The US Navy decommissioned many warships at the end of the WWII. The newest were preserved in a condition that would allow rapid return to service if the nation required a restoration of naval sea power. Charleston Naval Shipyard was designated to lay up nearly 130 ships in “Operation Zipper.” They were to be permanently moored along nine new piers constructed to the south of the Naval Shipyard. Called back into service in 1951, many remained an active element of the Navy into the late 1960s.
During pre-development of today’s Daniel Island community, South Carolina Underwater Archeologists found several “enigmas” along Daniel Island’s Wando River shoreline. They were able to piece together discoveries which proved that before the Charleston Naval Shipyard, the ships were first located off Daniel Island in the Wando River. First, they discovered a multitude of discarded naval coffee cups and bowls concentrated in distinct areas near the island. Second, the name “Chandler” on navigation charts in the area of Daniel Island created another question. The term “Chandler” on the naval charts is located near what today is the Children’s Park, and there are also remnants of a well-built pier in that area. Long thought to be the name of a family, the term “chandler” is defined by Webster’s dictionary as “a retail dealer in provisions and supplies or equipment of specified kinds.” On Daniel Island, the chandler building and its associated dock allowed the ships nested along the Wando to obtain frequently needed repair and maintenance items without having to travel around the southern end of Daniel Island to the Shipyard. Third, there were strong magnetic readings that were grouped in clusters of four, an anomaly they did not understand.**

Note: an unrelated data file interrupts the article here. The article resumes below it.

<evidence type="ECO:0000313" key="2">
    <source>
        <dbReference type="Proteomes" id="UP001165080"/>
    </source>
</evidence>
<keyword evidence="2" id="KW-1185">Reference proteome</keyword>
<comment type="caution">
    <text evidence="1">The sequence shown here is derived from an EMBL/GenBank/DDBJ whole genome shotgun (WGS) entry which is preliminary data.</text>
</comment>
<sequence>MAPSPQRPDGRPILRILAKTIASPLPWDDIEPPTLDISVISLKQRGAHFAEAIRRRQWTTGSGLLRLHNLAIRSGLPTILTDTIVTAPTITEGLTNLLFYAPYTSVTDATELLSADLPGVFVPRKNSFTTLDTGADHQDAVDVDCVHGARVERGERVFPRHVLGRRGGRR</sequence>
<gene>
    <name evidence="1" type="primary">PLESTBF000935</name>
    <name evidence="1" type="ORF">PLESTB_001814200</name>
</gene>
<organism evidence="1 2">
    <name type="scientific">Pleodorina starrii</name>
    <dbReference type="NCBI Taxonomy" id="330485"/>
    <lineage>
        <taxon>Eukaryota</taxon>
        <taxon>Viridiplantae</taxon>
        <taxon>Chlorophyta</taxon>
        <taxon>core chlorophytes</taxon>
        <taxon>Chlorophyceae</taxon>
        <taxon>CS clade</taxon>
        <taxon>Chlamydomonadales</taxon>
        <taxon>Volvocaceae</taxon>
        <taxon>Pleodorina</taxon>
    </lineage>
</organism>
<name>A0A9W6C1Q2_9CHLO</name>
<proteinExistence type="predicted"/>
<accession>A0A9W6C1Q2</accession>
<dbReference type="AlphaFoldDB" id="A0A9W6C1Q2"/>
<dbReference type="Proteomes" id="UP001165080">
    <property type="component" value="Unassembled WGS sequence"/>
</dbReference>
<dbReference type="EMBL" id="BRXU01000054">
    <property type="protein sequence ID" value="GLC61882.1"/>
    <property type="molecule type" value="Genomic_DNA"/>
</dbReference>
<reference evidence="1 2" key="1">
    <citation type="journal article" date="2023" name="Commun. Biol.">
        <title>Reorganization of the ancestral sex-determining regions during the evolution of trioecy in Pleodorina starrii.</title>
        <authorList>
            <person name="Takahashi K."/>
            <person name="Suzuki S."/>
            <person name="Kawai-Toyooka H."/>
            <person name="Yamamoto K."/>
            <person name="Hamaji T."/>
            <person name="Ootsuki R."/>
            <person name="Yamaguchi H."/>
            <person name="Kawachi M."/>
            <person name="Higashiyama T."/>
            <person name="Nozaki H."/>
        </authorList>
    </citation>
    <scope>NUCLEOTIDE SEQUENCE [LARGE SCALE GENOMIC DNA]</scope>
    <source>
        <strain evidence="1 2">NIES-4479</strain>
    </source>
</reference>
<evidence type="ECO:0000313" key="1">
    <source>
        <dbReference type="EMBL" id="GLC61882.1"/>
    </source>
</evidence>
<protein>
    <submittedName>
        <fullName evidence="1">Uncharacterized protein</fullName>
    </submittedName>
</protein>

What are these magnetic clusters?
The coastline of Daniel Island provided the Navy with an ideal place to “park” the destroyers before undergoing preservation and eventual movement to the new piers, so they thought. While the rapid change in depth of the Wando close to the island provided ideal locations for moorings to be established, the Wando proved to be more of a challenge than first believed. The river bottom was hard clay and offered no purchase for the ships anchors during high wind conditions or against the strong ebb tide currents. The Charleston Naval Shipyard devised a solution that drove 40 to 50 foot long H-section piles into the river bottom. Fifteen fathoms (90 feet) of two-inch cast steel chains were then attached of the H-beams. The other end of the chain was attached to a metal buoy that allowed a ship to attach itself to the chain. It is these H beams and chain that created the magnetic anomalies.**